George Brandis has added to his remarkable reputation for stuffing up virtually everything he touches with yesterday’s admission that the letter that Sydney siege perpetrator Man Haron Monis sent to him just weeks before the tragedy that cost two lives wasn’t considered by the government’s in-house inquiry into the siege, conducted jointly with the Baird government in NSW.
The particular delight attaching to Brandis’ bungles is always the bloviation and bluster he brings to their performance. So it was with the Monis letter. On Tuesday last week, Brandis drew himself up to his full height and sternly rebuked shadow attorney-general Mark Dreyfus for daring to ask questions about why Monis’ letter to Brandis, in which the convicted extremist asked whether it would be OK if he contacted Islamic State, had been given a pro forma response by his department and not referred to ASIO or the AFP.
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Dreyfus, Brandis said in a statement titled “Dreyfus’s Cheap Shot“, had been “asleep at the wheel” and “weak” on national security as attorney-general. His questions were a “contemptible” “attempt to politicise the Martin Place siege”. Brandis said he had now passed the letter to Duncan Lewis, the head of ASIO. “He told me that, in his view, since the letter was a request for legal advice, it seems appropriate to him that the matter was referred to the Attorney-General’s Department.”
Whether ASIO might have liked to have seen the letter before the siege, not several months after it, remained undiscussed by the Attorney-General.
Oh, and then this:
“The letter, and my Department’s reply, were both placed before the Inquiry into the Martin Place siege conducted by the Secretaries of the Prime Minister’s and NSW Premier’s Departments. Their report did not have any criticism of the way with which the Monis letter was dealt.”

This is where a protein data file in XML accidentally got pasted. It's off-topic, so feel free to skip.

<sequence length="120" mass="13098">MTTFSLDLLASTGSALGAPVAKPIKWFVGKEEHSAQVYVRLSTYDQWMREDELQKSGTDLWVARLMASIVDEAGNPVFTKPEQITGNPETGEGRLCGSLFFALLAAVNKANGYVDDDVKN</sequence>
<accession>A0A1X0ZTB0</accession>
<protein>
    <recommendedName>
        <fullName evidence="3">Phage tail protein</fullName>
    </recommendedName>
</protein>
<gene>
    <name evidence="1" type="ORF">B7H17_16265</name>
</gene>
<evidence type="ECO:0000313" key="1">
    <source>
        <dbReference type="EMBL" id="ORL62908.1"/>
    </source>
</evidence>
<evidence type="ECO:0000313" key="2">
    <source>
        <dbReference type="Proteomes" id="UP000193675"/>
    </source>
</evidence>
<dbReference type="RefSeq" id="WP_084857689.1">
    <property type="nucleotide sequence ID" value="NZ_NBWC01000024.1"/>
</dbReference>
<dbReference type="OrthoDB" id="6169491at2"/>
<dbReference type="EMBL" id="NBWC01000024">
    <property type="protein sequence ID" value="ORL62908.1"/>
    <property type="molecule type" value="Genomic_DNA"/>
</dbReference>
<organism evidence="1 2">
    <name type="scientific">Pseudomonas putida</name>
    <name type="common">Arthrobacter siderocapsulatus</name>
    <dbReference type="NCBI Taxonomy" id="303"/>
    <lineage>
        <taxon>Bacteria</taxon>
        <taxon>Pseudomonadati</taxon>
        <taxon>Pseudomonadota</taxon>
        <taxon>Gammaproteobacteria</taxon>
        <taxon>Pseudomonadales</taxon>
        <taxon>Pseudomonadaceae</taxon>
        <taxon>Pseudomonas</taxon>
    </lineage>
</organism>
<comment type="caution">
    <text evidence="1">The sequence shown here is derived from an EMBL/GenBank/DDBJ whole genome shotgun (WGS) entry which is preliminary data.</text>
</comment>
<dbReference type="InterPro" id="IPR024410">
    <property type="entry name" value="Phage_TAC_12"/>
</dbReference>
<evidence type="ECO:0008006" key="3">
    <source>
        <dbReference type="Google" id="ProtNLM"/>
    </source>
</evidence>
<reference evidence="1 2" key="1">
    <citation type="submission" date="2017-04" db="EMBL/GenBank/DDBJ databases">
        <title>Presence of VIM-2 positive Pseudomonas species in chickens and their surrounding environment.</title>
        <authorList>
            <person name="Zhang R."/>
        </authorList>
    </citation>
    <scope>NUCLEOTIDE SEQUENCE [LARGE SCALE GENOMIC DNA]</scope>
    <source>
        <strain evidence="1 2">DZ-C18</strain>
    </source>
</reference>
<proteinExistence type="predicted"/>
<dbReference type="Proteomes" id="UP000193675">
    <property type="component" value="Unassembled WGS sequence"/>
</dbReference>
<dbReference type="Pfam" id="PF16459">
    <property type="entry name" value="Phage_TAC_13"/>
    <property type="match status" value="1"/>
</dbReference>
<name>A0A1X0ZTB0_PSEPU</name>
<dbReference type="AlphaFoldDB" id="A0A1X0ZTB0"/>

Of course the report had no criticisms to make. Because the letter was never given to the inquiry, despite Brandiss claims, despite telling the Legal and Constitutional Affairs committee that it was, despite Julie Bishop saying the same thing — based on advice from Brandis’ department — to Parliament.
Last night at eight minutes past six, out came a “Statement From the Attorney-General“.
“On Monday afternoon my office was advised by the Attorney-General’s Department that it appeared that their advice that the letter from Man Haron Monis of 7 October 2014 and the Department’s reply had been provided to the Thawley-Comley review, was wrong. I then had a meeting with the Secretary of my Department Mr Moraitis, and asked him to conduct an urgent inquiry within the Department to establish the facts.”
Moraitis, readers will recall, is the secretary who conveniently “lost” his notes from meetings relating to the offer of a job to Human Rights Commission president Gillian Triggs.
Strangely, Moraitis’ “urgent inquiry” took until “early” Thursday afternoon to finish, during which time Parliament and the public remained misled by the government. Brandis’ announcement came as Parliament rose for a week. It was all his department’s fault, Brandis insisted, for telling him the letter had been referred to the inquiry. On this, we can sympathise with Brandis, since over recent years we’ve catalogued the many problems of AGD.
“I have also received a copy of today’s letter to the Prime Minister from Mr Michael Thawley,” Brandis added, “which was tabled in the House of Representatives by Ms Bishop. That letter states that the Monis letter ‘would have made no difference to the findings in the review.'” So, that’s twice now that key officials have been shown the letter after the fact and asked whether they think it might have made a difference in retrospect.
It’s amusing watching Brandis play Malvolio in the low comedy that is this government, and deeply hypocritical for the Coalition to be attacking Labor for being soft on terrorism. But the more serious point is this: the inquiry into the Sydney siege should not have been an in-house, desktop exercise conducted by Michael Thawley and Blair Comley. As Labor’s Anthony Byrne said at the time, it should have been a genuinely independent inquiry with proper powers to obtain all relevant documents. Contrary to what the government appears to believe, national security and terrorism are more than just tools with which to wedge your opponents.